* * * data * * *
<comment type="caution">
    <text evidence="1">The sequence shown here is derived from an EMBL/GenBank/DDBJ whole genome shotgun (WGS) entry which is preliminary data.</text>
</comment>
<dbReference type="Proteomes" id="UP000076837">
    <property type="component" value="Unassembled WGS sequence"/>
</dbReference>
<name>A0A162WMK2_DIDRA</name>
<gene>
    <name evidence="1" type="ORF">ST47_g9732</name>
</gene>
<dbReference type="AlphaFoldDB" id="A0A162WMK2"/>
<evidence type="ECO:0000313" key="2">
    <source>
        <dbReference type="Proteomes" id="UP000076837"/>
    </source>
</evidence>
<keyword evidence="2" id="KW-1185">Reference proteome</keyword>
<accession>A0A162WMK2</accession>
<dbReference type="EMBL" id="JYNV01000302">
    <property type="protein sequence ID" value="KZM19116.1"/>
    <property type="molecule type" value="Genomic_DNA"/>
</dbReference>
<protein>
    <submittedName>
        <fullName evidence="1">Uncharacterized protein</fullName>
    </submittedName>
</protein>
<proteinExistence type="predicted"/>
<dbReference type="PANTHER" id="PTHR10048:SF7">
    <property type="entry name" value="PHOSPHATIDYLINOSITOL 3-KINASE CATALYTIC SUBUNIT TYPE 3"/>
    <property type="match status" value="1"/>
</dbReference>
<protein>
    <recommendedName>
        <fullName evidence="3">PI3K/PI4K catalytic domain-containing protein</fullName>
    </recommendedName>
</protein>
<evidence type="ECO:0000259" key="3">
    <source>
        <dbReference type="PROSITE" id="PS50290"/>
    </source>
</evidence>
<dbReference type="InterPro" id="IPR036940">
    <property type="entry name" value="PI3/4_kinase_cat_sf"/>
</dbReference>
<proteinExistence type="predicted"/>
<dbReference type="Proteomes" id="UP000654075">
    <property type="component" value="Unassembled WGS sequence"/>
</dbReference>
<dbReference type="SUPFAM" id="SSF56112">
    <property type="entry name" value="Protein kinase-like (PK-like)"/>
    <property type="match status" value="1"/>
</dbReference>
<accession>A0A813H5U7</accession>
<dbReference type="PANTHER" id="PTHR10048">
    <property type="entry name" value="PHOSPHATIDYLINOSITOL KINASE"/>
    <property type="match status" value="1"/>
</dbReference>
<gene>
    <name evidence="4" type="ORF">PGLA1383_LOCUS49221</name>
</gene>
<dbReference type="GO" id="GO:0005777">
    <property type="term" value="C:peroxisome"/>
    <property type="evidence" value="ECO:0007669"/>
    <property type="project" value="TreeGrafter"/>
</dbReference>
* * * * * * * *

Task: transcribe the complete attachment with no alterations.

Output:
<comment type="caution">
    <text evidence="1">The sequence shown here is derived from an EMBL/GenBank/DDBJ whole genome shotgun (WGS) entry which is preliminary data.</text>
</comment>
<dbReference type="Proteomes" id="UP000076837">
    <property type="component" value="Unassembled WGS sequence"/>
</dbReference>
<name>A0A162WMK2_DIDRA</name>
<gene>
    <name evidence="1" type="ORF">ST47_g9732</name>
</gene>
<dbReference type="AlphaFoldDB" id="A0A162WMK2"/>
<evidence type="ECO:0000313" key="2">
    <source>
        <dbReference type="Proteomes" id="UP000076837"/>
    </source>
</evidence>
<keyword evidence="2" id="KW-1185">Reference proteome</keyword>
<accession>A0A162WMK2</accession>
<dbReference type="EMBL" id="JYNV01000302">
    <property type="protein sequence ID" value="KZM19116.1"/>
    <property type="molecule type" value="Genomic_DNA"/>
</dbReference>
<protein>
    <submittedName>
        <fullName evidence="1">Uncharacterized protein</fullName>
    </submittedName>
</protein>
<proteinExistence type="predicted"/>
<dbReference type="PANTHER" id="PTHR10048:SF7">
    <property type="entry name" value="PHOSPHATIDYLINOSITOL 3-KINASE CATALYTIC SUBUNIT TYPE 3"/>
    <property type="match status" value="1"/>
</dbReference>
<protein>
    <recommendedName>
        <fullName evidence="3">PI3K/PI4K catalytic domain-containing protein</fullName>
    </recommendedName>
</protein>
<evidence type="ECO:0000259" key="3">
    <source>
        <dbReference type="PROSITE" id="PS50290"/>
    </source>
</evidence>
<dbReference type="InterPro" id="IPR036940">
    <property type="entry name" value="PI3/4_kinase_cat_sf"/>
</dbReference>
<proteinExistence type="predicted"/>
<dbReference type="Proteomes" id="UP000654075">
    <property type="component" value="Unassembled WGS sequence"/>
</dbReference>
<dbReference type="SUPFAM" id="SSF56112">
    <property type="entry name" value="Protein kinase-like (PK-like)"/>
    <property type="match status" value="1"/>
</dbReference>
<accession>A0A813H5U7</accession>
<dbReference type="PANTHER" id="PTHR10048">
    <property type="entry name" value="PHOSPHATIDYLINOSITOL KINASE"/>
    <property type="match status" value="1"/>
</dbReference>
<gene>
    <name evidence="4" type="ORF">PGLA1383_LOCUS49221</name>
</gene>
<dbReference type="GO" id="GO:0005777">
    <property type="term" value="C:peroxisome"/>
    <property type="evidence" value="ECO:0007669"/>
    <property type="project" value="TreeGrafter"/>
</dbReference>